This afternoon I ventured across the river and into downtown Van Buren for Fairview Cemetery’s annual “Tales of the Crypt” event. It’s a collaborative effort, with the Van Buren Historic District, Fairview Cemetery, the Van Buren A&P, and the UA Fort Smith’s historic interpretation program. I’m probably leaving off some other partnerships, but you get the idea.
The event was from 2 to 4 and I arrived sometime after 3pm. Almost 300 visitors had walked through the gate by the time I had arrived.
While I always enjoy Tales of the Crypt events – both in Van Buren and at Fort Smith’s historic Oak Cemetery – this event was especially meaningful to me. One of the historic interpretation students portrayed Edith Sessions. I never met her, but had the pleasure of spending time with her husband, Will Sessions, late in his life.
Will was a distinguished character with a booming voice. He was famous for his 5:30pm “suppers” where 6 to 8 people would gather for roast beef, canned corn, green beans, and toast. Will liked to rotate the guests – some first-timers or VIP guests from out of town – mingled with one or two “regulars.” Everyone – regardless of their stations in life – helped with preparation. Everyone also participated in discussions and in entertainment activities.
My specialty, for instance, was to read. When I was a guest, Will always selected a passage from a particular book. One of his favorites – and mine – was from Robert Fulghum’s All I Really Need to Know I Learned in Kindergarten. Others would sing and he would play the piano. Well, we all sang, but not with nearly as booming a voice as Will.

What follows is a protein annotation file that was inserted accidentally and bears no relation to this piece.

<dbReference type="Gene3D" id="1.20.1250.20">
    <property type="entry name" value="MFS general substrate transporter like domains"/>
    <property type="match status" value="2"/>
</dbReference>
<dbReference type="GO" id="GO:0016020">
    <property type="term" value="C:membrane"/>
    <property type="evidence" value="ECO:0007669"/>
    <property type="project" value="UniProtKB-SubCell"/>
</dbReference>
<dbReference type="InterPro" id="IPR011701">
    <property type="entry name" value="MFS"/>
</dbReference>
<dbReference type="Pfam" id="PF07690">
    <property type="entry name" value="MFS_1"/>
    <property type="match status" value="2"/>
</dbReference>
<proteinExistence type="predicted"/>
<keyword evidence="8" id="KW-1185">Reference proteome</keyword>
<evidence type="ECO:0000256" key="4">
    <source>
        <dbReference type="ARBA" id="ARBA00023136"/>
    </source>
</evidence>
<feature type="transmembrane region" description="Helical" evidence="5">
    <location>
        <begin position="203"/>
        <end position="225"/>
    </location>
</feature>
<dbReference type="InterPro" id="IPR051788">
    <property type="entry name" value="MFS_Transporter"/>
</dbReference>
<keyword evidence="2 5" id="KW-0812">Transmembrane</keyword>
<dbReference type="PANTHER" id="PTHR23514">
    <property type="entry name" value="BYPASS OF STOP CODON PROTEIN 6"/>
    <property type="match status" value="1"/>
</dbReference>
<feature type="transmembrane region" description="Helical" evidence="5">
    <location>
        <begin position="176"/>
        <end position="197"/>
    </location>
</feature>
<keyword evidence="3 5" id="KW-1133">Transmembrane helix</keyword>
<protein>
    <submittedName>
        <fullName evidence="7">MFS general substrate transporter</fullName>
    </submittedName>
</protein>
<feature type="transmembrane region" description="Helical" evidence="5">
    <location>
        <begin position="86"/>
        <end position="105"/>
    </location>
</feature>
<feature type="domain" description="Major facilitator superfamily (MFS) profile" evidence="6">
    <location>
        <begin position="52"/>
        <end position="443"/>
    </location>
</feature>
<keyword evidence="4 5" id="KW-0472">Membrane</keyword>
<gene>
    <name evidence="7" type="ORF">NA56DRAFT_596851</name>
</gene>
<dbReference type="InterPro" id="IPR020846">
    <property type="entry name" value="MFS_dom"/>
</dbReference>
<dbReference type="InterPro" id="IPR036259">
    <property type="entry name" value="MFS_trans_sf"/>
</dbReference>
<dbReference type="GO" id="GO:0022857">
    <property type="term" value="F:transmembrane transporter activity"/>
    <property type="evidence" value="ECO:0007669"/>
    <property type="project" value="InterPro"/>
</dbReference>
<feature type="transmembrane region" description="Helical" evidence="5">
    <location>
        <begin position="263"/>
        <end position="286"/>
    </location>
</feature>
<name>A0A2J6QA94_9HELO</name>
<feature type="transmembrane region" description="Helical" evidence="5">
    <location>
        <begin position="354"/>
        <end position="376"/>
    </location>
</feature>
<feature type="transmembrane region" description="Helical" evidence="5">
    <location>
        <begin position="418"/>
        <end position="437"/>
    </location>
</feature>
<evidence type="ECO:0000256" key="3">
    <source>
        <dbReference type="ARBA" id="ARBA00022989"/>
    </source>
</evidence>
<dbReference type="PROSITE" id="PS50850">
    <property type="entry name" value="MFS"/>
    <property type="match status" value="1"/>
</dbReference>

Will Sessions always had a story – whether from his time as an Army chaplain in WWII or as a young, poor preacher and part-time Bible salesman. But his favorite – and most compelling – stories were about his beloved bride, Edith.
Which brings me back around to today’s Tales of the Crypt. The student portraying Mrs. Sessions got to visit with the Sessions’ daughter. She reviewed lots and lots of materials and photos from Tovey. You see, Dr. Sessions was an accomplished author. He passed the love of the written word along to his children. Judge William Sessions served as FBI director under the Clinton administration.
It was fun today to watch Tiffany Nichols – a student in Tom Wing’s historical interpretation program at UA Fort Smith – portray Edith Sessions. I think the most fascinating part of her presentation, though, was when she stepped back out of character and answered questions from the audience. Her eyes lit up when she relayed first-hand conversations with Tovey and told stories about the Sessions’ life when they lived just up the hill from the cemetery.
One of my favorite stories directly from Will was about their wedding ceremony. They were part of a double-wedding, you see. And Will loved to re-live the minister’s words, “I now pronounce you ‘husbands and wives.'” Will joked that he thought perhaps he might have been married to both women all those years.
Edith developed Alzheimer’s disease and Will told stories of caring for her. He prided himself that he never institutionalized her – he cared for her lovingly and respectfully. Never, ever did I see him once mention Edith that he didn’t have tears in his eyes. Those tears – depending on the moment – represented love, good fortune for having been loved by her, sorrow that she was no longer at his side, and hope.
I know they are together in heaven. In fact, I hear that booming voice of Will’s – joyous that 101 years after Edith’s birth we’re still talking about the love of his life.
Where is my copy of Fulghum’s book, anyway?
I’ve uploaded all the photos I took today to my Flickr account.